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I don't know anything about that partituclar laptop or motherboard but I had an Asus mobo 5-6 years ago that I had a power outage on during a firmware upgrade that bricked my board and the computer wouldn't complete POST. After hours of searching the internet I finally found a page saying I needed to download the firmware that was already installed (not the upgraded firmware), rename it to I-don't-remember-what-exactly-anymore, put it on usb stick with the motherboard powered off and then I had to hold down the power button for about a minute. This eventually forced the mobo to reinstall the firmware and my mobo was working again.

I found it strange that this wasn't documented anywhere by Asus and I'm usually leary of random internet instructions but I figured I couldn't hurt the board anymore and gave it a shot.

Point is, you may be able to recover still with a bit of effort, bot OTOH, it is a cheap laptop and you may not find it worth your time
 
Old 07-27-2017, 05:09 PM   #6
jefro
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I have to agree with justmy2cents. I've been working on systems for longer. Unless the errata says it fixes some issue you exactly have then you are risking this. It just took you 20 years to find out why we say this. If you do too much maintenance on stuff that ain't broke......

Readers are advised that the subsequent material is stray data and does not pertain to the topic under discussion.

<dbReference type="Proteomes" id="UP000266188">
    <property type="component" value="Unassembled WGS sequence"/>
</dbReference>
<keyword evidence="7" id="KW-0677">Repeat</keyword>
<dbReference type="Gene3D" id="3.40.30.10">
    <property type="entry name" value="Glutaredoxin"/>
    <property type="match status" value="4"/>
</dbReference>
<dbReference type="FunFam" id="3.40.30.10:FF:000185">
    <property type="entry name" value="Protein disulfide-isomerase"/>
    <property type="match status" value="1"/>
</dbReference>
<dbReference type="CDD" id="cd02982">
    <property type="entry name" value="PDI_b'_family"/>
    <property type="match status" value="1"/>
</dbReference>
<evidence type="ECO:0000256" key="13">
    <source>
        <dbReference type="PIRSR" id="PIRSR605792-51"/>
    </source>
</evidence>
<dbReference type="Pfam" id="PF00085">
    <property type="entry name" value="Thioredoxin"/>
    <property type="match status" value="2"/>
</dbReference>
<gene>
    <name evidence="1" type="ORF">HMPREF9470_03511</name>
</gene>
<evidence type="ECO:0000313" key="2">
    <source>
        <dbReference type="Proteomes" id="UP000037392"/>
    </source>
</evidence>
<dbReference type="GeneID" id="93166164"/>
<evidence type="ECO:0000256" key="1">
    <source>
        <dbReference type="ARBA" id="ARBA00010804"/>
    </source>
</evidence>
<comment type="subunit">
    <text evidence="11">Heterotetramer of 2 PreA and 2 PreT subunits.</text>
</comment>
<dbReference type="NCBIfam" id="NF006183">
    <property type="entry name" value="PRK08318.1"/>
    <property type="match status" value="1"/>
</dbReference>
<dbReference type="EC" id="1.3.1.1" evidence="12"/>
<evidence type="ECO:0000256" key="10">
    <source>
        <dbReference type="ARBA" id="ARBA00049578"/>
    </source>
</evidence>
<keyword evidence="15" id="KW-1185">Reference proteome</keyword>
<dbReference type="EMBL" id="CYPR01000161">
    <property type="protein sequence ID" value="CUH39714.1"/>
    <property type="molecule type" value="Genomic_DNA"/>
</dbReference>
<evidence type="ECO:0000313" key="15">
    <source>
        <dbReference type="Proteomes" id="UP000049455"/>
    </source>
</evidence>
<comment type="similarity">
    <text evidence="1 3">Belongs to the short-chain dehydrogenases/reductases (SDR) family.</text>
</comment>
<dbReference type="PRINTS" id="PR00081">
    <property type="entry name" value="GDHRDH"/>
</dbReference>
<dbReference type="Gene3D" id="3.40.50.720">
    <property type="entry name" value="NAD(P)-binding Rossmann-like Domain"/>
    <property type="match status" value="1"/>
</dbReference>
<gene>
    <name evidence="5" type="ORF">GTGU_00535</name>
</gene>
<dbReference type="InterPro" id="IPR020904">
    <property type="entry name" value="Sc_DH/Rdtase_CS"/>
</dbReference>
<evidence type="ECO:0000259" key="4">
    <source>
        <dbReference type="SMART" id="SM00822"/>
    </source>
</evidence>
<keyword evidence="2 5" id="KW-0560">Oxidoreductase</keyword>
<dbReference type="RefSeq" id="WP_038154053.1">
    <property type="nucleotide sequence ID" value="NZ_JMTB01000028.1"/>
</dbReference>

Old 07-27-2017, 06:13 PM   #7
Timothy Miller
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I have to agree with justmy2cents. I've been working on systems for longer. Unless the errata says it fixes some issue you exactly have then you are risking this. It just took you 20 years to find out why we say this. If you do too much maintenance on stuff that ain't broke......
IMO, that's like saying if you're systems running, don't under any circumstances install a security update. Nope, install bios/firmware patches because that's what the firmware patches are nowadays, security patches for the initial OS. Sure, once in 20 years it bit me when dealing with a chinese company that their instructions are in broken english and their support doesn't exist. Oh well, it's sad because the laptop was really quite small and light for the 14" screen size, but it won't stop me from going forward continuing to make sure that my systems are fully up to date with security. Might stop me from buying form companies who's support structure doesn't exist, but won't stop me from making sure all firmware patches are applied in a timely manner or recommending others do the same. It's just what someone does if they're security conscious to me. Yes, there are people who disagree. And that's fine for them. I disagree with them and I think not installing firmware updates is actually worse than running something like XP that doesn't get updates (unless the system isn't on a network, then it's fine). After all, modern firmware can be connected to even if the power is off but still plugged in, unlike the OS.

Last edited by Timothy Miller; 07-27-2017 at 06:47 PM.
 
Old 07-27-2017, 06:38 PM   #8
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I'm a cautious updater - I want the latest, but not till all the bugs have been found in it.